I assure you from a God’s Olympian perch that government is a shared myth. When the myth dies, the government dies.
Marina Abramović, “Rhythm 0,” 1974
Marina Abramović is best known for her performance pieces, in which she tries to explore what is possible for an artist to do in the name of art. Her best known piece was the recent “The Artist Is Present,” in which she sat motionless for 736.5 hours over the course of three months, inviting visitors to sit opposite her and make eye contact for as long as they wanted. So many people began spontaneously crying across from her that blogs and Facebook groups were set up for those people.
Her bravest piece, however, is my favorite. This piece was primarily a trust exercise, in which she told viewers she would not move for six hours no matter what they did to her. She placed 72 objects one could use in pleasing or destructive ways, ranging from flowers and a feather boa to a knife and a loaded pistol, on a table near her and invited the viewers to use them on her however they wanted.
Initially, Abramović said, viewers were peaceful and timid, but it escalated to violence quickly. “The experience I learned was that … if you leave decision to the public, you can be killed… I felt really violated: they cut my clothes, stuck rose thorns in my stomach, one person aimed the gun at my head, and another took it away. It created an aggressive atmosphere. After exactly 6 hours, as planned, I stood up and started walking toward the public. Everyone ran away, escaping an actual confrontation.”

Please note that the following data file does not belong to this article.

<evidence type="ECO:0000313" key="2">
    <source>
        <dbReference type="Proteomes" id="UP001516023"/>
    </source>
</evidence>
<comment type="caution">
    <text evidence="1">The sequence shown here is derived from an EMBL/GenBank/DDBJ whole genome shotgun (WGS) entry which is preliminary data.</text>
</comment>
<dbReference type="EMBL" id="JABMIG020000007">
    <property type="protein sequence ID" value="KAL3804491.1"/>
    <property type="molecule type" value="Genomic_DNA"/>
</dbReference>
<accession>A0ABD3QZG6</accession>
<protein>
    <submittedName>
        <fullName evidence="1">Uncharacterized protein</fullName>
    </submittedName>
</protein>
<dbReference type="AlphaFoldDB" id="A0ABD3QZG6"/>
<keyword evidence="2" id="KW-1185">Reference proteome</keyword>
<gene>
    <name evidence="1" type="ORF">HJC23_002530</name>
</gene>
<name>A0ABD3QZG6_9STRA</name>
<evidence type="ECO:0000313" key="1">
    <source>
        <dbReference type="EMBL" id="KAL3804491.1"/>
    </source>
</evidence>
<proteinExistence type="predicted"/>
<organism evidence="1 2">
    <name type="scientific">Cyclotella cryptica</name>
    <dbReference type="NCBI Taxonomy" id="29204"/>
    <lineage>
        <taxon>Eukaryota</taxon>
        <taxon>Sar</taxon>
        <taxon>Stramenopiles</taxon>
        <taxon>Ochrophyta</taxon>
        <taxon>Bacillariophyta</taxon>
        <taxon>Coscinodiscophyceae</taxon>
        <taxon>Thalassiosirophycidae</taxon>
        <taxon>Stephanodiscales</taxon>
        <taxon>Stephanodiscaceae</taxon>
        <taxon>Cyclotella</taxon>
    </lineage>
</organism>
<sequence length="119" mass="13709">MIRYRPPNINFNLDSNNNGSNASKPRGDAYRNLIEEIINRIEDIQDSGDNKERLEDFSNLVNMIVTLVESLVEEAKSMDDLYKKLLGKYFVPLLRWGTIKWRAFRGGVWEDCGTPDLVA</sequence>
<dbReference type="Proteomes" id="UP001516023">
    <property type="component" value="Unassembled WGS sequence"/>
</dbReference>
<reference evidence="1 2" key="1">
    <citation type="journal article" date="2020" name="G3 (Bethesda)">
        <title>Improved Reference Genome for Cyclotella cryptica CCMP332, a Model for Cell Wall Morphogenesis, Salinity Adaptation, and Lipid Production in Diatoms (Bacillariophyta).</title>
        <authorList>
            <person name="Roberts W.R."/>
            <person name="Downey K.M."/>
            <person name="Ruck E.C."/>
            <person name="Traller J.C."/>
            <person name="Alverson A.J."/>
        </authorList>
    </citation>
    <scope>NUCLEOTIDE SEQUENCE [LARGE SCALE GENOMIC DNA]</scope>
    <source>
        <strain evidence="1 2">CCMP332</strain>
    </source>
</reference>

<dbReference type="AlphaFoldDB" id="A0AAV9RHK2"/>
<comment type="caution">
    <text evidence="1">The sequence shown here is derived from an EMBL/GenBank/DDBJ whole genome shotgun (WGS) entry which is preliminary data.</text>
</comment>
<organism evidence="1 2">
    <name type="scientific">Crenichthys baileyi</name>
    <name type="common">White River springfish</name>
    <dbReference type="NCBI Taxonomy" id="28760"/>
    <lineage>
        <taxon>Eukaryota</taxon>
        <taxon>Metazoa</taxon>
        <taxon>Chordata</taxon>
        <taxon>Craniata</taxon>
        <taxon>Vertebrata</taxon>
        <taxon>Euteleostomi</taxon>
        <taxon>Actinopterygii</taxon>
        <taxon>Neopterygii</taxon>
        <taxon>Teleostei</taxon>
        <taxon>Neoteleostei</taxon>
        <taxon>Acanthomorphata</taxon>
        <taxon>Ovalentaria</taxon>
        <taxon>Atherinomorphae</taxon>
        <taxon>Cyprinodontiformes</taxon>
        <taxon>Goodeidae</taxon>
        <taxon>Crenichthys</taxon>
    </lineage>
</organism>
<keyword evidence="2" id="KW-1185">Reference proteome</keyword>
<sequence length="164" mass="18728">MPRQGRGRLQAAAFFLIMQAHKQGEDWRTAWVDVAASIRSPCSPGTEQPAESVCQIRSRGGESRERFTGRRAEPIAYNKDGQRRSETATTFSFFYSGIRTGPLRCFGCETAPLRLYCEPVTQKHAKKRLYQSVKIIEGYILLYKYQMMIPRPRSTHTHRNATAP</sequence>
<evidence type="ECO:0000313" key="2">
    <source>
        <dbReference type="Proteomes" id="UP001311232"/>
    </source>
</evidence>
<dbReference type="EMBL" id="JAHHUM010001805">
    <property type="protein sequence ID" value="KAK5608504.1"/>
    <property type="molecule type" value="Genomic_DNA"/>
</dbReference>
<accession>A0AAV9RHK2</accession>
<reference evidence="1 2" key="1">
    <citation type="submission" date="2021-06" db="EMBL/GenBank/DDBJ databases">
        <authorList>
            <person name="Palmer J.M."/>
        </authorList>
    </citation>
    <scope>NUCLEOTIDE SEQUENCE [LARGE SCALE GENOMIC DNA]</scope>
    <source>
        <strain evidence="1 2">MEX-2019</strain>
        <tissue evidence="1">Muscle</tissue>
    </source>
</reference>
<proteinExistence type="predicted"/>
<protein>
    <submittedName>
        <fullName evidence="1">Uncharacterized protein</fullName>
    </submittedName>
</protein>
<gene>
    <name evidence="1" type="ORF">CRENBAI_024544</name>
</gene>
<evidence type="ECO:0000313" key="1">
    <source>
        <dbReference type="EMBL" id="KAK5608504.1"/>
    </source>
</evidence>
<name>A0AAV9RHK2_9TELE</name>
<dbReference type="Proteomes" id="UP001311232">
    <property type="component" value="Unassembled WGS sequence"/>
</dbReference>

This piece revealed something terrible about humanity, similar to what Philip Zimbardo’s Stanford Prison Experiment or Stanley Milgram’s Obedience Experiment, both of which also proved how readily people will harm one another under unusual circumstances.
This performance showed just how easy it is to dehumanize a person who doesn’t fight back, and is particularly powerful because it defies what we think we know about ourselves. I’m certain the no one reading this believes the people around him/her capable of doing such things to another human being, but this performance proves otherwise.
I sat with her for The Artist is Present in 2010. I silently held eye contact with this woman. On mushrooms. For over an hour.
"This performance showed just how easy it is to dehumanize a person who doesn’t fight back"
I will love this forever!!!
Still my favorite post
Yea, I really appreciate all of the “affirming” posts in my inbox, fellas. Good thing there are amazing comics to be sarcastic for me.
I can’t tell you the number of times that the response to my body hair has been, “But don’t you want men to like you…?”
"New York-based photographer Howard Schatz has laid bare the wide spectrum of body types that can make an athlete"
Hey, hey there, remember when people said you need to be thin to be an athlete? Or you had to be tall? Remember when someone looked at you and said that because of your appearance, you weren’t healthy? Or active? Yeah, they’re full of shit. These people are powerful and incredible.
I love love love this campaign forever.
Quick, messy graphic to explain a concept that seems obvious to me:
We shouldn’t be helping women because they’re related to someone else. We shouldn’t be helping women because someone else cares about them. We should be helping women because they are people.
We should be helping women for their own sake.
Why is that a hard concept for people to grasp?